Lengerich said this report particularly points to a need for studies to look at the occurrence of cancer, not just death from cancer, in Appalachia. Comparing the occurrence of cancer in Appalachia to that in the United States could shed light on whether people of Appalachia are actually receiving care similar to that received by the rest of the United States.

"Research in cancer communication, education and health care can help educators, doctors, nurses, and policy makers to better overcome these disparities," Lengerich said.
-end-


Penn State

Related Cancer Articles from Brightsurf:

New blood cancer treatment works by selectively interfering with cancer cell signalling
University of Alberta scientists have identified the mechanism of action behind a new type of precision cancer drug for blood cancers that is set for human trials, according to research published in Nature Communications.

UCI researchers uncover cancer cell vulnerabilities; may lead to better cancer therapies
A new University of California, Irvine-led study reveals a protein responsible for genetic changes resulting in a variety of cancers, may also be the key to more effective, targeted cancer therapy.

Breast cancer treatment costs highest among young women with metastic cancer
In a fight for their lives, young women, age 18-44, spend double the amount of older women to survive metastatic breast cancer, according to a large statewide study by the University of North Carolina at Chapel Hill.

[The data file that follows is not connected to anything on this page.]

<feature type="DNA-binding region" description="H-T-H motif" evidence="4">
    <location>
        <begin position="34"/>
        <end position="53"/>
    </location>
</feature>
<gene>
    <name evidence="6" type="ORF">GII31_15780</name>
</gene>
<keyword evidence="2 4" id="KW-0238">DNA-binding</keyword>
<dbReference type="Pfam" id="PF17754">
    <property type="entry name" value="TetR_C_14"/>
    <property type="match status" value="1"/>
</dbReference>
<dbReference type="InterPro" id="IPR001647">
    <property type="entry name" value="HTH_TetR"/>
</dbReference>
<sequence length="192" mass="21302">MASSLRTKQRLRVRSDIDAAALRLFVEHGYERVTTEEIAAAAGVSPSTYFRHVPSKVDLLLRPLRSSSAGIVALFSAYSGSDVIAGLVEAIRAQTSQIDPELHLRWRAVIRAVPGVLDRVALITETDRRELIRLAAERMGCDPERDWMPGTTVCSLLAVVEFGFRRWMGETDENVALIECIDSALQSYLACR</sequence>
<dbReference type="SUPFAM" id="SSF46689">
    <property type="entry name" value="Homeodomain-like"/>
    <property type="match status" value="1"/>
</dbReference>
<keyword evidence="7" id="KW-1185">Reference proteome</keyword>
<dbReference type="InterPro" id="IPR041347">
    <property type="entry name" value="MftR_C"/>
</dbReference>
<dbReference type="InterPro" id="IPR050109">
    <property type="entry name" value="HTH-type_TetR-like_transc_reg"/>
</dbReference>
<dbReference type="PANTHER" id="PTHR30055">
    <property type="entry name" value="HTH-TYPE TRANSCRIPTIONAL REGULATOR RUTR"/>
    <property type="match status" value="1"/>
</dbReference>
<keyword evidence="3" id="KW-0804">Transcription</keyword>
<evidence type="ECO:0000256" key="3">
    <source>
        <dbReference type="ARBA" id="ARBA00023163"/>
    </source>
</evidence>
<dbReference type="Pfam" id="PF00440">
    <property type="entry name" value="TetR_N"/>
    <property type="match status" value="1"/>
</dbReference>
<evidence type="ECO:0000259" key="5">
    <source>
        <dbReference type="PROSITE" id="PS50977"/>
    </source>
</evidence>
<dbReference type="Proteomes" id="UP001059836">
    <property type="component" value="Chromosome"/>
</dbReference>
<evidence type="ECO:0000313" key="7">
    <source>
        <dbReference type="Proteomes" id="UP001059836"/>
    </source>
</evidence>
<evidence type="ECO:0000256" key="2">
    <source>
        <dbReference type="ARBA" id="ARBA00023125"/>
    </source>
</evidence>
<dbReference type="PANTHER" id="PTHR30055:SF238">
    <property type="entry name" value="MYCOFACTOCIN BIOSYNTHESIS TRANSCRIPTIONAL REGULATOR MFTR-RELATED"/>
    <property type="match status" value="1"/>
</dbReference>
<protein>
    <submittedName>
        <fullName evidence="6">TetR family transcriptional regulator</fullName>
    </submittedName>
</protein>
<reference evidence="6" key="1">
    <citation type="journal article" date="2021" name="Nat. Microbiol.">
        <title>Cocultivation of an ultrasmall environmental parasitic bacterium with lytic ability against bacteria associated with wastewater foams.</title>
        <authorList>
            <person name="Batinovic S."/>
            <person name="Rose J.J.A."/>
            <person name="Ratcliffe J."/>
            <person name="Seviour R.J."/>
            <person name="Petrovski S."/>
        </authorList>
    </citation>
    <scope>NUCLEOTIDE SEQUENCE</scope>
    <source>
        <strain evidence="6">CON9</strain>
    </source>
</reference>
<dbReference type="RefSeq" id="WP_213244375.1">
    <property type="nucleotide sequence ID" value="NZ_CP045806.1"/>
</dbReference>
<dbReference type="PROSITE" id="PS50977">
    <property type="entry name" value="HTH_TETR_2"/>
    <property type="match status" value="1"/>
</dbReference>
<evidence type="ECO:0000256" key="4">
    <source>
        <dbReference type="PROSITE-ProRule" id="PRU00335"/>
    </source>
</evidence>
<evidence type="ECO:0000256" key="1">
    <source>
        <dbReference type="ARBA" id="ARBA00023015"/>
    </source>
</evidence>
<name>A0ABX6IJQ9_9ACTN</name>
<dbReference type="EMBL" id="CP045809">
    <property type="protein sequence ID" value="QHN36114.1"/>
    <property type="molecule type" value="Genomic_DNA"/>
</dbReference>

Cancer mortality continues steady decline, driven by progress against lung cancer
The cancer death rate declined by 29% from 1991 to 2017, including a 2.2% drop from 2016 to 2017, the largest single-year drop in cancer mortality ever reported.

Stress in cervical cancer patients associated with higher risk of cancer-specific mortality
Psychological stress was associated with a higher risk of cancer-specific mortality in women diagnosed with cervical cancer.

Cancer-sniffing dogs 97% accurate in identifying lung cancer, according to study in JAOA
The next step will be to further fractionate the samples based on chemical and physical properties, presenting them back to the dogs until the specific biomarkers for each cancer are identified.

Moffitt Cancer Center researchers identify one way T cell function may fail in cancer
Moffitt Cancer Center researchers have discovered a mechanism by which one type of immune cell, CD8+ T cells, can become dysfunctional, impeding its ability to seek and kill cancer cells.

More cancer survivors, fewer cancer specialists point to challenge in meeting care needs
An aging population, a growing number of cancer survivors, and a projected shortage of cancer care providers will result in a challenge in delivering the care for cancer survivors in the United States if systemic changes are not made.

New cancer vaccine platform a potential tool for efficacious targeted cancer therapy
Researchers at the University of Helsinki have discovered a solution in the form of a cancer vaccine platform for improving the efficacy of oncolytic viruses used in cancer treatment.

American Cancer Society outlines blueprint for cancer control in the 21st century
The American Cancer Society is outlining its vision for cancer control in the decades ahead in a series of articles that forms the basis of a national cancer control plan.

Read More: Cancer News and Cancer Current Events
Brightsurf.com is a participant in the Amazon Services LLC Associates Program, an affiliate advertising program designed to provide a means for sites to earn advertising fees by advertising and linking to Amazon.com.